Venus was inhabited! But by what? What strange, arboreal creatures built causeways high among these giant trees? Were they a species of monkey-man? Were they of a high or low order of intelligence? How would they receive me?

In a similar fight for my first Starbound life as an actual “monkey-man” I happened across a seemingly harmless ferret-turtle hybrid. It attacked, but I got away, only to to stumble upon a group of space bandits that promptly dispatched me.

Many classic sci-fi novels, or (at the time) magazine serials, would often explore alien worlds, full of the allure of unknown worlds and exotic extraterrestrial life. These worlds were both more advanced and more dangerous than our own. Many of Napier’s initial adventures took place aboard a floating landship that he used to attack other pirates and slavers. There was a sort of natural logic to the violence on Venus, a sense of adventure and plunder the world instilled into Napier.

By the same token, it’s easy to conclude that the universe in Starbound, while advanced and traveling through the stars, is also in a time of turmoil. On another planet I visited with my RAM Zapper, I discovered an abandoned underground bunker filled with supplies. The planet’s surface was mostly an overgrown forest with a few clearings where rusted guard stations stood in quiet sentry, and hostile robots roamed inside.

Starbound is littered with abandoned installations such as these; which begs the question, what happened here? Who lived here? How long has this place been abandoned?

With Starbound still in beta and lacking little to no exposition or story, these are questions seldom answered. 

With the game still in beta and lacking little to no exposition or story, these are questions seldom answered. But it helps build an air of mystery. We gleam, from our skirmishes with death, that the universe is fantastically advanced but in ruin; that rayguns are in heavy supply but empathy is not. Where there isn’t obvious trouble, like the kind you'll find on a prison planet or a space pirate airship, there are indications of it, of installations from an advanced world that has long since passed.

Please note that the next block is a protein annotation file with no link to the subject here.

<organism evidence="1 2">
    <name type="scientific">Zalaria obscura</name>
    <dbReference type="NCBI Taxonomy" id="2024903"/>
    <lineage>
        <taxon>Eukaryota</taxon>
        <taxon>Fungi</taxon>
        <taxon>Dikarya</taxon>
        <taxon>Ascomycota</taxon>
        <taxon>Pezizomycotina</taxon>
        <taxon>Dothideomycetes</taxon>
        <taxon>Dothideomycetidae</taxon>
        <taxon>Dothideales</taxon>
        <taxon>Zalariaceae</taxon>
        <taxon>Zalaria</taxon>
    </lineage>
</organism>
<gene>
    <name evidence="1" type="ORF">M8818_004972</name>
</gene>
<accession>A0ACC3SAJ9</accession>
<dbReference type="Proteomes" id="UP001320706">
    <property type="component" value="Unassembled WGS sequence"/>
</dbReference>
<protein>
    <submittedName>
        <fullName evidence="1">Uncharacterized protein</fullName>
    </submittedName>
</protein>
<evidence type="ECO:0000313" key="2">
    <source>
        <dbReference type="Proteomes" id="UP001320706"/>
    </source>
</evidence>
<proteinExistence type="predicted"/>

H.G. Wells’ The Time Machine, too, depicted such a world that “moved on.” When he visited Earth in 802,701 A.D. towards the later half of the book, Wells introduces a new species of Morlocks, a seemingly completely otherworldly group or primitive underground lurkers. But the subterranean creatures are later revealed to be a splintered evolution of humans after the populace was segmented into a group of workers and freeloaders for eons. Wells might have had an underlying message against communism, but it's another example of what Starbound, and classic sci-fi writing, do well. Underneath all the dazzling technology and exotic beauty there lurks only danger.

Eventually I found my way back up out of that bone cavern on Alpha Ai Thaliman 14 IB. A few diamonds richer, it was time to move on to another planet, so I beamed back to my ship. There are still plenty of other worlds to explore out there; a friend told me she found one with ash volcanoes, but I’ve yet to encounter a single block of lava. I click on the navigation computer to find another random planet and to spool up the FTL. Perhaps the next one will be more hospitable.

Special thanks to Cassandra Khaw for our chats as fellow Starbound explorers